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Scooter for showtime

March 18, 2002

Sunday, March 17, 2002, Scooter Scudieri is reinventing the rock star

SHEPHERDSTOWN, W.Va. - Huddled over a cup of coffee and an appointment book, outfitted in a loose-fitting orange hooded sweatshirt and a green knit cap covering long, wavy hair, Scooter Scudieri appears in every way the gangly college student.

You'd never know you were in the presence of the Internet's first Rock Star.

Yet here he is, mere inches away and holding court on his music, retaining control of it and a self-promotional frenzy based on a tenet as basic as "Greed is good," Gordon Gekko's late-80s ode to capitalism:

If he builds it, they will come.

To call Scudieri, 32, a man with a plan would do the Shepherdstown resident a gross injustice to the tune of calling Cal Ripken Jr. an OK ballplayer.

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"I'm here to make music, not to be a pop, dance, explosions, Vegas strip guy," Scudieri says. "I don't want to get too lofty. ... I just think I have things to share and want to share."

Looks like people are taking notice. Tuesday, Scudieri will perform at the 41st Songwriters Hall of Fame Showcase in New York City, one of eight performers culled from 163 submissions.

The gig follows an appearance earlier this month at the 2002 Global Entertainment and Media Summit, also in New York, where he spoke, performed and pressed the flesh to support his solo album "Ancient Rituals," a folk-rock mixture.

Bob Leone, the Hall of Fame project director, says Scudieri certainly is plucky, as evidenced by his tireless work at the Global Summit, a weekend of networking and sessions for artists, directors and media execs among others.

"I think something might happen for him," says Leone, who first encountered the Scooter Scudieri self-promotional buzzsaw a year ago. "And if it doesn't, it won't be for lack of talent or lack of effort."

What impresses Leone is that Scudieri has accomplished all that he has sans manager, agent, record company. And from a homebase as far from the cities where musical careers generally take flight: New York, Los Angeles, Nashville.

Then again, this too is all part of the plan, made possible by a Web-linked society the musician first took notice of in the mid-90s.

All of a sudden, Scudieri could market himself online while also playing shows and peddling traditional gear - CDs, postcards, T-shirts.

"It was like using the telephone, just so much greater," Scudieri says. "All you have to do is work locally and create the scene. Don't worry about the majors; when they want to find you they'll find you because they'll hear you. It spreads because of the Internet."

Building a career

Relocating to West Virginia from Spokane, Wash., in 1983 with his family, Scudieri picked up his first guitar at age 12, penning his first songs shortly thereafter.

On his own after a decade in a band, Scudieri built a fan base by opening a dialogue with listeners, including online. He transcended his initial fear of leaving the safety of a band, and was heartened by fan support.

"You can really relate to people on this really high level using e-mail," he says. "Because you can express yourself without worrying about getting shot down."

Raising money to record was also made easier. Playing a pub in Winchester, Va., one night, Scudieri found a listener who gave him $5,000 to record his music as he saw fit.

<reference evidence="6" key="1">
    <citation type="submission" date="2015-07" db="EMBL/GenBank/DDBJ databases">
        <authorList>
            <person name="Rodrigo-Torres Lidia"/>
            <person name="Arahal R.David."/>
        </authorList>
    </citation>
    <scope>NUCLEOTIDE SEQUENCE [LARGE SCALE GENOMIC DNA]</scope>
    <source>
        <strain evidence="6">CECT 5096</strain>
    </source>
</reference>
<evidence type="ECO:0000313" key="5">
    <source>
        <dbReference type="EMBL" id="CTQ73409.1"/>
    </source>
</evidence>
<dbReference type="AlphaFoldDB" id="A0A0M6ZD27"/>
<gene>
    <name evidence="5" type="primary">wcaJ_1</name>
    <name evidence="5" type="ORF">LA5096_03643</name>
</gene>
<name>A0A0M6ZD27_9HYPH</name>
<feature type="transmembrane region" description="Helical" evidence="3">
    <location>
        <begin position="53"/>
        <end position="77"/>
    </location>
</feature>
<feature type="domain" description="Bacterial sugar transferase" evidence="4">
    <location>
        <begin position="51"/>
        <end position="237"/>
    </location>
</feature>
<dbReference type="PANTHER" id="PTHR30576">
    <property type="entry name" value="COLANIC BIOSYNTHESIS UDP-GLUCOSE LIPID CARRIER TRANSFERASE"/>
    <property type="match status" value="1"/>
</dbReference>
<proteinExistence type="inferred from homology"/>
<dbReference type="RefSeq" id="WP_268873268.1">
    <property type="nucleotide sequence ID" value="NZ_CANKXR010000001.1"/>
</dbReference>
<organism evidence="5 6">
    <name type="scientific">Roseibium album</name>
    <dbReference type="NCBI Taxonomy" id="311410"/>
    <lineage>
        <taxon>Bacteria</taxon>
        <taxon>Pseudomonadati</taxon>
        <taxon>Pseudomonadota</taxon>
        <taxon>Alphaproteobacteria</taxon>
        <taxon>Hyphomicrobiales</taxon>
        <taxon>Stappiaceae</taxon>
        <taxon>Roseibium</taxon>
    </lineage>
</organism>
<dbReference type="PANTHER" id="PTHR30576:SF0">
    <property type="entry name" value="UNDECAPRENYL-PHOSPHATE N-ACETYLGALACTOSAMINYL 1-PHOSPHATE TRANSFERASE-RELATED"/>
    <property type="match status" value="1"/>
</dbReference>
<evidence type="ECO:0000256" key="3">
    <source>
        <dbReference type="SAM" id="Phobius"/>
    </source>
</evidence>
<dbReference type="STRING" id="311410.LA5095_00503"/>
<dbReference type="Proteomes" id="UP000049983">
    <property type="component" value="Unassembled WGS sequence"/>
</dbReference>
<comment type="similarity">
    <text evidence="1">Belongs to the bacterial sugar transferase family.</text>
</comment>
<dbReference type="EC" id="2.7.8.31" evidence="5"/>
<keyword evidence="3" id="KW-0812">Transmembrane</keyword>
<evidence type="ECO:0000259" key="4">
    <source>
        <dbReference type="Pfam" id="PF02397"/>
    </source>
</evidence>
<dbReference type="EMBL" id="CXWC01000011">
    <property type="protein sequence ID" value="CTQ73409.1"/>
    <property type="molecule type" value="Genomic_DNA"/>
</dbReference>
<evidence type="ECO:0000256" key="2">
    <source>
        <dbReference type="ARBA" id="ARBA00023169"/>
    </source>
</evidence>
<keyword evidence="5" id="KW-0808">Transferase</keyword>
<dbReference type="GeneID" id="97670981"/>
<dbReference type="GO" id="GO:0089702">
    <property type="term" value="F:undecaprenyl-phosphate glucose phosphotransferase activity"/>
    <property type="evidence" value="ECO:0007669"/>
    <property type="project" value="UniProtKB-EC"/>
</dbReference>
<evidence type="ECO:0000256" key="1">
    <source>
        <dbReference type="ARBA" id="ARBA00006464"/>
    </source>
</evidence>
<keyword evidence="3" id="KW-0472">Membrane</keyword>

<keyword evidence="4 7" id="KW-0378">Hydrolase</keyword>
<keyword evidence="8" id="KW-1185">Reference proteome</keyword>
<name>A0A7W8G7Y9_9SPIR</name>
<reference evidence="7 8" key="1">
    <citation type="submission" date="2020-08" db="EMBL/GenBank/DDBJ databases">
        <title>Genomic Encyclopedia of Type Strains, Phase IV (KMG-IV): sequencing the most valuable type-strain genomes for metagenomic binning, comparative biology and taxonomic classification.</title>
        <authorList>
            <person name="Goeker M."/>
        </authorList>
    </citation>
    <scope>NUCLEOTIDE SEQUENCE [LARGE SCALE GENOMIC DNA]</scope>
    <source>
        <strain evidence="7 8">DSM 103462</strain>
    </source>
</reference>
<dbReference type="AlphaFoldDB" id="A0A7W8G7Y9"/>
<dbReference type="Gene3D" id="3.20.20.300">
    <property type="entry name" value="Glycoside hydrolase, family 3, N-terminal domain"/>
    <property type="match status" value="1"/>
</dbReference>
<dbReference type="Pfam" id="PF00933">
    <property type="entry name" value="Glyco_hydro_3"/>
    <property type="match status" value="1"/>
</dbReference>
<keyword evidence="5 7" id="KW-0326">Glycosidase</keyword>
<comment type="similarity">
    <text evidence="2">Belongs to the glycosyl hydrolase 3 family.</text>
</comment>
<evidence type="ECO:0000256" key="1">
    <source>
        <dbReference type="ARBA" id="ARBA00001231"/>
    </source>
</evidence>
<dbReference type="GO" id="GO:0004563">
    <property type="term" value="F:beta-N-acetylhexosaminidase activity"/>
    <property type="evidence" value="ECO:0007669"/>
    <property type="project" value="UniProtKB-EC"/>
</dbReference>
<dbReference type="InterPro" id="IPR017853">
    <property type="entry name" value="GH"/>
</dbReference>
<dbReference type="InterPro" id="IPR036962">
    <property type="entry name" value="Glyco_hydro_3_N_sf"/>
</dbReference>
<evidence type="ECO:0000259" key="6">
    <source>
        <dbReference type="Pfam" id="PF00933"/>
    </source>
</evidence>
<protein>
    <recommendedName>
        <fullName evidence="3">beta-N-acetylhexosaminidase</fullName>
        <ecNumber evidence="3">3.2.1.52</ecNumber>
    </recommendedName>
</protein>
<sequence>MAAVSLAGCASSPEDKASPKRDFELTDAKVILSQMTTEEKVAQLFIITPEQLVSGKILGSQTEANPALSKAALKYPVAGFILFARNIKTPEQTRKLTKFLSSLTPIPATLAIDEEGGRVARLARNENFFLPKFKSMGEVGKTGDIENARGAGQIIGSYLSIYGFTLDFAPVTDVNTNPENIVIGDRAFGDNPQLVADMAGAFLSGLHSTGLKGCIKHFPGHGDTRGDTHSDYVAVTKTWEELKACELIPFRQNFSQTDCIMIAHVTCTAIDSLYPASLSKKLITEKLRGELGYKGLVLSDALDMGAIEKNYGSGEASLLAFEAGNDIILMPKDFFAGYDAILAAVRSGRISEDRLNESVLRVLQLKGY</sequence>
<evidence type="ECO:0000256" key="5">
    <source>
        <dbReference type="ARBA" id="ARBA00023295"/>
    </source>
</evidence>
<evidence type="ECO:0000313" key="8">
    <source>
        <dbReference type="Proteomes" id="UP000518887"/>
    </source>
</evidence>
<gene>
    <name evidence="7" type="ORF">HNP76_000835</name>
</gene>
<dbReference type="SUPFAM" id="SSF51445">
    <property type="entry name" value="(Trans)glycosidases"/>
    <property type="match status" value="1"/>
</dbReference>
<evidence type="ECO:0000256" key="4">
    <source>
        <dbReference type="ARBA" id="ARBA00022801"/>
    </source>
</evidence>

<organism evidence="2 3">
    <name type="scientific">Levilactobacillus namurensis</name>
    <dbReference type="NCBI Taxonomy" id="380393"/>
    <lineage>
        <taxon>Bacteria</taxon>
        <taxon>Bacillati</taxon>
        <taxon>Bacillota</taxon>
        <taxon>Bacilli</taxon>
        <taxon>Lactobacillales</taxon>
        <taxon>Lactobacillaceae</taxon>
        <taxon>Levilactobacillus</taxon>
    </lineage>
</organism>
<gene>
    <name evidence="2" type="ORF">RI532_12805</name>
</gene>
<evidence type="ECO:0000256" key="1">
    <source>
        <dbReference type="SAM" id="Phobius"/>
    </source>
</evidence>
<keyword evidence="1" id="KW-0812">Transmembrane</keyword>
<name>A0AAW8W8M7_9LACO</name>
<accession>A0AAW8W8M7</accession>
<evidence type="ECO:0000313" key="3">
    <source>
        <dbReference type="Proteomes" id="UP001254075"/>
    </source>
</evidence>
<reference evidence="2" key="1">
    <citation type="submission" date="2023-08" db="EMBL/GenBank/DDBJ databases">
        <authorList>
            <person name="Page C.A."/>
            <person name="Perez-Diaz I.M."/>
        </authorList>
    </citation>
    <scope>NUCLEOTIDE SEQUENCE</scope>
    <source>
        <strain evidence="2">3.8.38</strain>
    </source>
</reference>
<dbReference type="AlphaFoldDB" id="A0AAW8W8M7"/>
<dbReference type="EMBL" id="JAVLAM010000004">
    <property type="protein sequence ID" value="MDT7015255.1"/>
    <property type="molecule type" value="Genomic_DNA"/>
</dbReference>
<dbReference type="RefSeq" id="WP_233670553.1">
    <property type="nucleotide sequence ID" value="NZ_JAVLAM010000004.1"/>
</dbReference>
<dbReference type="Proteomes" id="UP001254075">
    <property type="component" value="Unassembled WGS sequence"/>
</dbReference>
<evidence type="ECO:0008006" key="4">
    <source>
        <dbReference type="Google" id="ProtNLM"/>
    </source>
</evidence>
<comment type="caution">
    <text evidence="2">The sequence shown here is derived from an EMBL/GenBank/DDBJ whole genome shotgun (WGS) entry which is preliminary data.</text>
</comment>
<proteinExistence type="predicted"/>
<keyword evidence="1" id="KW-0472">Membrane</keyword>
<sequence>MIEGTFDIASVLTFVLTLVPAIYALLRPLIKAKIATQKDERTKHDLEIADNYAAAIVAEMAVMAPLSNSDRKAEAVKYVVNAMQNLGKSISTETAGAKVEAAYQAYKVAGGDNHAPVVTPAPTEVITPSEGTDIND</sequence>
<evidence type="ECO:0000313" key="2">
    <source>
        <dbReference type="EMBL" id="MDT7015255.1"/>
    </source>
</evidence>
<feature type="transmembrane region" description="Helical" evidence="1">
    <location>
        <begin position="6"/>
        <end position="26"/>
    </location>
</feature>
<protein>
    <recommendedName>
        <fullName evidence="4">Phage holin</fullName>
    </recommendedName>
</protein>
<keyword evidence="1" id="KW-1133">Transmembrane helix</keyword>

Armed with a meticulously devised business plan, Scudieri is building his career. The New York appearances are a means to that end. It helps that he doesn't have to rely on the music to survive; he operates a restoration business.

Performing historic restoration by day, making music by night, weekends and several points in between, Scudieri is poised to break through.

And, Leone says, he's got the musical chops to thrive.

"He's a good writer," Leone says. "There was just something different, a different kind of energy and way to write something."

For Scudieri, inspiration comes in waves where whole songs and melodies largely flow from within in as little as a half-hour.

A mini cassette recorder serves as a sounding board when his muse

surfaces while he's busy sanding or painting a wall.

Scudieri is a firm believer that positive action will yield a positive result. He also thinks a contact made today may come in useful down the line.

And, sure, calling himself the Internet's first Rock Star might seem a bit arrogant. But if it catches someone's attention, the moniker has served its purpose: To expose

another person to Scudieri and his music. "Will it blow up on me?

Maybe, but I'm getting people to check out the music," he says.

Still, with the once and future exposure in New York, the musician feels like he's on the cusp of something big, though he's also smart enough to know these are only the most recent steps on a journey far from complete.

"As long as I stay on the path I have created for myself, it's all going to come back and bounce," he says. "And my quest has never been about the money. If you know anything about the music business, it has nothing to do with the money. You're either starving or a millionaire; there is no in-between.

"But there is a middle ground and it starts locally."

So, is Scudieri really the Internet's first Rock Star or a big ole backwoods ball of hype?

Leone, a man who should know, says there's more to Scudieri than tireless self-promotion.

"He's one of those guys that actually has the talent to back it up," Leone says. "He's the type of writer who I hope succeeds because he has the guts to start his own business. He's not just sitting around waiting for someone to take care of it for him.

"He's taken charge and is going to make it happen, and I have a lot of respect for a guy like that."

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